Neil Young and Crazy Horse’s World Record an inspiring album


Maintaining inspiration and performing chops later in life is one thing that separates great musicians from certified legends. In rock music, there’s no shortage of older musicians still releasing records and touring, but it doesn’t always work. It’s hard to maintain a consistent output when an artist is decades into their career. But 77-year-old Canadian folk and rock pioneer Neil Young’s output and quality has remained consistent since the sixties. Young swoops in at the end of 2022 to deliver a new record that’s as strong as any record he’s released over the past decade.

World Record is Young’s 42nd album, a remarkable achievement that adds to his legend, paved with numerous lifetime achievement awards and an endless sphere of artistic influence. This status has allowed Young to go his own way with confidence, whether it’s through his music, political activism, or how this record was recorded.

The album was recorded live alongside longtime collaborative partners Crazy Horse, a similarly prolific group that brings a hardened edge to Young’s music whenever they get together. It’s a symbiotic relationship that has sustained for 15 albums spanning five decades, offering a powerful background to the stunning craft and lyricism he’s synonymous with. Crazy Horse is defined by its two original members bassist Billy Talbot and drummer Ralph Molina. The tight rhythm section has been the two consistent forces with a changing list of musicians throughout the band’s history.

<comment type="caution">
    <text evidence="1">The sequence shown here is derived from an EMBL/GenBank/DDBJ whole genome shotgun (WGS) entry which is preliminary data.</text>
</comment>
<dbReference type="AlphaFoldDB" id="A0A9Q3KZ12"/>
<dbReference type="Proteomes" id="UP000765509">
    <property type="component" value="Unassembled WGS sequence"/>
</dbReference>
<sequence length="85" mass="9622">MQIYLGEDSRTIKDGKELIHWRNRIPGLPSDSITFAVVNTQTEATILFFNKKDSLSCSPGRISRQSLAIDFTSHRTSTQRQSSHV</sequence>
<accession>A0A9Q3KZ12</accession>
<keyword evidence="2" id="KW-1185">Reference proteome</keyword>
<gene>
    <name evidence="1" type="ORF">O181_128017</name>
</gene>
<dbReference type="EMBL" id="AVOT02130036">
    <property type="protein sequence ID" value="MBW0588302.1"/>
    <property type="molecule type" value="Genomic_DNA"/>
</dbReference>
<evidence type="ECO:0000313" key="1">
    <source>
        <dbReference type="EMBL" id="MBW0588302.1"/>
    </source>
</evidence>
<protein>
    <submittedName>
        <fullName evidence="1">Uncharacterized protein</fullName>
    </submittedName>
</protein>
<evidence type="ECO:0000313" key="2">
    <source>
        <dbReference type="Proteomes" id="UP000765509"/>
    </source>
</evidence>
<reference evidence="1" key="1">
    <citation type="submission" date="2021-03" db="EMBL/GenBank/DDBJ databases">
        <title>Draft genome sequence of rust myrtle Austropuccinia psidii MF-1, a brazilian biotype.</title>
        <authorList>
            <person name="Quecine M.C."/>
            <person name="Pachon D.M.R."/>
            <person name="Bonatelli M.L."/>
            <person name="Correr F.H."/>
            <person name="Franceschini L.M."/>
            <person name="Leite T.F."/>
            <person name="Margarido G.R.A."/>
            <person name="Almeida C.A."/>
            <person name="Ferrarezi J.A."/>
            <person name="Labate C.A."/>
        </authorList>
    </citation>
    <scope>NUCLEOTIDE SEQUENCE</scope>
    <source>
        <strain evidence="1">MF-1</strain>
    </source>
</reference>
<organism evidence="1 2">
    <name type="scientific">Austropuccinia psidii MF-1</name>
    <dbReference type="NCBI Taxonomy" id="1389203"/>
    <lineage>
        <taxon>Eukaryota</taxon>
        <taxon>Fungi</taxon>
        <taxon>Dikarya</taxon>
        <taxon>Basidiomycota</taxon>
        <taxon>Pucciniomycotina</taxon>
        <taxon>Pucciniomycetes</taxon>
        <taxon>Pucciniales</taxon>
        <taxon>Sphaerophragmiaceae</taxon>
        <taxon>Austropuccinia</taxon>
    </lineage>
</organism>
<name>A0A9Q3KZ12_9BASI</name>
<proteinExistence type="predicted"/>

The record’s production is impeccable. It’s another achievement for co-producer Rick Rubin. The instrumentation is clean. Every sound has its place and melds into a cohesive sound. There’s not a single part where any one element is overbearing. Despite the silky smooth production, World Record remains rough and gritty. Rubin was sent the live studio session and it was his task to nail the mixing. The palpable live energy was maintained, elevating every track on the record. There’s an unexpected quality that Young and Crazy Horse are able to conjure. It feels like listening to an old-school rock or folk record, but with modern pristine production.